There was a recurring post subject that I used on Facebook for the last two and half years that became very popular. Miss Lexie's Sample Etiquette told the story of a woman in retail, and all the drama that she encounters. She is far more gentile than I, never failing to face the hardest situation with grace and a smile. She has become my alter ego, and a nice outlet for all the craziness that happens on a daily basis at work. Since I am on Facebook hiatus, I have decided to let her live here for the time being. I also decided to continue to let Weebly post my blog entries to Facebook for a bit longer.
So, without further ado, may I introduce.....
Miss Lexie's Sample Etiquette:
If you choose to come in to the store in a tiny bikini top and a skirt that would be a mini on a three year old, please don't complain (loudly, I might add) to Miss Lexie that it's cold in her area, and someone should "turn the effing heat up!" Miss Lexie's world is surrounded by coolers of all shapes and sizes that are about 33 degrees, to keep all of the lovely cheeses that she has (243 as of inventory on Monday) from dying. I wear three layers for a reason. You got accepted to UT, I assume you have a brain, dear.
I will reiterate this once again, for anyone that has not heard the news. When almonds and soy beans grow tiny little udders, I will have vegan "cheeze" in my department. Until then, please see the section that has all things fake.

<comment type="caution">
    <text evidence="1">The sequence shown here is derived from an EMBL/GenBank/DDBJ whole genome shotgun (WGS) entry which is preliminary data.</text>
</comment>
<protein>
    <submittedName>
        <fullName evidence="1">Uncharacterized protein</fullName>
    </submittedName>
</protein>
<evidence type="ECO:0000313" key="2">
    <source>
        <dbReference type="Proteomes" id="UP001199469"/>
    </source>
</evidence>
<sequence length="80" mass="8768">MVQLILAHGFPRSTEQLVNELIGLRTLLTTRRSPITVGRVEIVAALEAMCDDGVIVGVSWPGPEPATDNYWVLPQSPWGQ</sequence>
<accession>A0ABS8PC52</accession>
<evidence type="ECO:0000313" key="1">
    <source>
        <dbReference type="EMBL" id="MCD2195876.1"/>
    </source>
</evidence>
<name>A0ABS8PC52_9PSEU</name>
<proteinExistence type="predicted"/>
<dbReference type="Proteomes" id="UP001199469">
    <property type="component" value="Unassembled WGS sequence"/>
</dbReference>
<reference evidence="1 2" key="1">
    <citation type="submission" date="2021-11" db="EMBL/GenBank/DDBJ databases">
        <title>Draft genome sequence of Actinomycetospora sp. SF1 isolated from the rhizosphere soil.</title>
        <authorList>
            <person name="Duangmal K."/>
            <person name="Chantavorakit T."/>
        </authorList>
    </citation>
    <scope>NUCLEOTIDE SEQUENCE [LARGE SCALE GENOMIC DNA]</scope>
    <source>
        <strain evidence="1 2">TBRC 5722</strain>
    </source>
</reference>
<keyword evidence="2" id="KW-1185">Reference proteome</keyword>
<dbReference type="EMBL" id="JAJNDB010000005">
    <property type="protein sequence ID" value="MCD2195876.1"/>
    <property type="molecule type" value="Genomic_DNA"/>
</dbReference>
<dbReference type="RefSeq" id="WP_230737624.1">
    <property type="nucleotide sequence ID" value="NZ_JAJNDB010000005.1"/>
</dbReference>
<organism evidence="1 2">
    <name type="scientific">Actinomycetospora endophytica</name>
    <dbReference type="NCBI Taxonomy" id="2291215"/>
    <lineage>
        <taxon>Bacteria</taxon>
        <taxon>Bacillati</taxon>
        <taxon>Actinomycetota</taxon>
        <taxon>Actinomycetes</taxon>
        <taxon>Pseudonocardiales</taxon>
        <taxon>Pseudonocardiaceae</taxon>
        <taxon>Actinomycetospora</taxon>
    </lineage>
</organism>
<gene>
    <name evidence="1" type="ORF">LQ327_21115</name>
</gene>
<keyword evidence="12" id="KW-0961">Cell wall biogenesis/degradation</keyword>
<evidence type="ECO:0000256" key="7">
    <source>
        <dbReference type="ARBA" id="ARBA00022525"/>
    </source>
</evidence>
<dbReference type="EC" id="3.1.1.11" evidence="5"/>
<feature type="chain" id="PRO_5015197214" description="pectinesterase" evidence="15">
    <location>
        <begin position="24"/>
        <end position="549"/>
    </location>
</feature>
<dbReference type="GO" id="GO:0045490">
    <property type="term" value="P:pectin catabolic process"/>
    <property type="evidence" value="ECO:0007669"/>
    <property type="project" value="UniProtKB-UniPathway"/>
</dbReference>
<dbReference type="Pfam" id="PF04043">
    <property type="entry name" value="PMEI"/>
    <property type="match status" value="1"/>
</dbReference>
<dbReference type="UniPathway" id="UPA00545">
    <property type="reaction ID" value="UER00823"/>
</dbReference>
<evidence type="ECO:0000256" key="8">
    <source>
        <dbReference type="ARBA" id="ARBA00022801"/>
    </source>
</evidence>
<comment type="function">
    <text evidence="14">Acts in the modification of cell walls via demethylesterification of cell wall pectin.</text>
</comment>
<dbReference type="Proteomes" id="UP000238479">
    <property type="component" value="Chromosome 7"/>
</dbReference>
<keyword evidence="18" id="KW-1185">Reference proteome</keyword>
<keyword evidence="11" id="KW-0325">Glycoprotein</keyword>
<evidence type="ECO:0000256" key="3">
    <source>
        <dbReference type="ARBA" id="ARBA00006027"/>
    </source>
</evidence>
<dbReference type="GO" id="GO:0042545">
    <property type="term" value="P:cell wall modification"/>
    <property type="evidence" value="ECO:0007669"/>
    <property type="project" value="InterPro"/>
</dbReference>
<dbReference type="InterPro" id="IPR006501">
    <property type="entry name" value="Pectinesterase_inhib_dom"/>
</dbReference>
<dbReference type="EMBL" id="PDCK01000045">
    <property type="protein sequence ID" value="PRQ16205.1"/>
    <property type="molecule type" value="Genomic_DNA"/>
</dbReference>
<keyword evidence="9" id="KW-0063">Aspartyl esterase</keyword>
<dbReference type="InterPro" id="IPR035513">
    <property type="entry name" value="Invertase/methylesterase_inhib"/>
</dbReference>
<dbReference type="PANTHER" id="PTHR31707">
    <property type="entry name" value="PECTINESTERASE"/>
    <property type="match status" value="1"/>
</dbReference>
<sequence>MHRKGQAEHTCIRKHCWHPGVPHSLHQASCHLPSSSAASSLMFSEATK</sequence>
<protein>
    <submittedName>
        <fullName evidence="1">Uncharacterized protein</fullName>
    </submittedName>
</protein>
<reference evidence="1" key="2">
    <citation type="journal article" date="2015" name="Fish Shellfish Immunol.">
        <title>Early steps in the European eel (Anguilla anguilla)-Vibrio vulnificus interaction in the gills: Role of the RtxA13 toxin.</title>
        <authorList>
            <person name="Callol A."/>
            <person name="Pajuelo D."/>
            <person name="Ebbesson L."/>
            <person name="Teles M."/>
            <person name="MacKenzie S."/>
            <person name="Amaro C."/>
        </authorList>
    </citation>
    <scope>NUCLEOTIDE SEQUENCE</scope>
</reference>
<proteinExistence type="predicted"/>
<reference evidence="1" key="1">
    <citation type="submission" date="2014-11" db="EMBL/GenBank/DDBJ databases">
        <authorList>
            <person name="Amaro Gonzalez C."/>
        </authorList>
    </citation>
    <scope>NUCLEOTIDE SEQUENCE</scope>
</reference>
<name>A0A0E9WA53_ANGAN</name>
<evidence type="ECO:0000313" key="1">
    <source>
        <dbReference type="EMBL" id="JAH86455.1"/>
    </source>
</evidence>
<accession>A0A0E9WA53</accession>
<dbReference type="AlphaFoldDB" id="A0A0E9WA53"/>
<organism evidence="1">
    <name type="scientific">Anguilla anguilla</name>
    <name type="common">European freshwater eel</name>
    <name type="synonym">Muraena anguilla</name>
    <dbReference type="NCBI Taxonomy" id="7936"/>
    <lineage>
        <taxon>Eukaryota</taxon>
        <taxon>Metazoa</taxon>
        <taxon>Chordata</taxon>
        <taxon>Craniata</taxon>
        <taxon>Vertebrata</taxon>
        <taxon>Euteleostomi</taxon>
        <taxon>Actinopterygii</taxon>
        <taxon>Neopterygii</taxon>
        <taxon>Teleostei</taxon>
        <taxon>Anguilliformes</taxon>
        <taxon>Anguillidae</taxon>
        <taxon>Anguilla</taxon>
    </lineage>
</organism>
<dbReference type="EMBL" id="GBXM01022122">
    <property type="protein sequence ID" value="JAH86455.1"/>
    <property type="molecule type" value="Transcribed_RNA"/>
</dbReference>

Which brings Miss Lexie to an oldie but a goodie - if you choose to be vegan for religious, moral or health reasons, bravo to you! That sort of self control is not part of Miss Lexie's makeup. However, please don't ask those of us that handle food to create prime rib from soy beans. You don't want to eat meat? Then why do you want vegetables to look and taste like meat? Silly humans....
Finally, and exchange that went on between Miss Lexie and a pair of young ladies that were a tad on the dim side:
Customer 1 - I'm looking for a cheese, but I don't know the name.
ML - Can you describe it?
C1 - it's round and orange?
ML - round as in wheel or ball?
C1 - "blank stare"
C2 - didn't he say it looked like a softball?
C1 - "blank stare".... uh, I guess so...? So I guess ...... it's a..... ball?
ML - Okay... I bet it mimolette. I'm sorry, but I can't carry it. In fact, you can't get it anywhere in the US. (Miss Lexie then went on to explain what happened with the FDA and why we can never have this divine cheese here again because they are yet another ignorant government agency that thinks they know what's good for us - I won't bore you with details)
C1 - "blank stare" So, can I special order it from you?
ML - No, you can't get it in the US, the FDA won't let it in.
C1 - "blank stare" (seeing a pattern?)
C2 - I bet you can order it on Amazon, I get everything on Amazon! Even that great lipgloss.... (three minute prattle about lipgloss ensued)
ML - You can't get it in the US, from Amazon or anywhere else.
C1 - ...... Oh.... I guess I'll just drive to Canadia (I'm not joking with that pronunciation, I swear) and get it there.
ML - (with a smile) You do that dear. Have a great trip!
Couldn't make this stuff up if I tried.